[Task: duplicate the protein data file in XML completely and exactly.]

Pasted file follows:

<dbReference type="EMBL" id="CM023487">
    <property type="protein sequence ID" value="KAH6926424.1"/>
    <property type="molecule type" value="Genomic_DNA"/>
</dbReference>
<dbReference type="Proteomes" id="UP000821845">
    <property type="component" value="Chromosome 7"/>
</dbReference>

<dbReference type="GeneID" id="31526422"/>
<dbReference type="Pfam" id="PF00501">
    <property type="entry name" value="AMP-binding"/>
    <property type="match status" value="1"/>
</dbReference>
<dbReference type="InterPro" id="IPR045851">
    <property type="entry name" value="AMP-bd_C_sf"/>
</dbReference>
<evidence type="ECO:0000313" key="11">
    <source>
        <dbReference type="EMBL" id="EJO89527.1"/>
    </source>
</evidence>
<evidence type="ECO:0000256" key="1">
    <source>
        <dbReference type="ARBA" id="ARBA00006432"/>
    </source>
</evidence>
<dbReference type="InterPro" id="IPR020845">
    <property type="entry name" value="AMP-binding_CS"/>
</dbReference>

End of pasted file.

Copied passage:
<dbReference type="EMBL" id="CM023487">
    <property type="protein sequence ID" value="KAH6926424.1"/>
    <property type="molecule type" value="Genomic_DNA"/>
</dbReference>
<dbReference type="Proteomes" id="UP000821845">
    <property type="component" value="Chromosome 7"/>
</dbReference>

<dbReference type="GeneID" id="31526422"/>
<dbReference type="Pfam" id="PF00501">
    <property type="entry name" value="AMP-binding"/>
    <property type="match status" value="1"/>
</dbReference>
<dbReference type="InterPro" id="IPR045851">
    <property type="entry name" value="AMP-bd_C_sf"/>
</dbReference>
<evidence type="ECO:0000313" key="11">
    <source>
        <dbReference type="EMBL" id="EJO89527.1"/>
    </source>
</evidence>
<evidence type="ECO:0000256" key="1">
    <source>
        <dbReference type="ARBA" id="ARBA00006432"/>
    </source>
</evidence>
<dbReference type="InterPro" id="IPR020845">
    <property type="entry name" value="AMP-binding_CS"/>
</dbReference>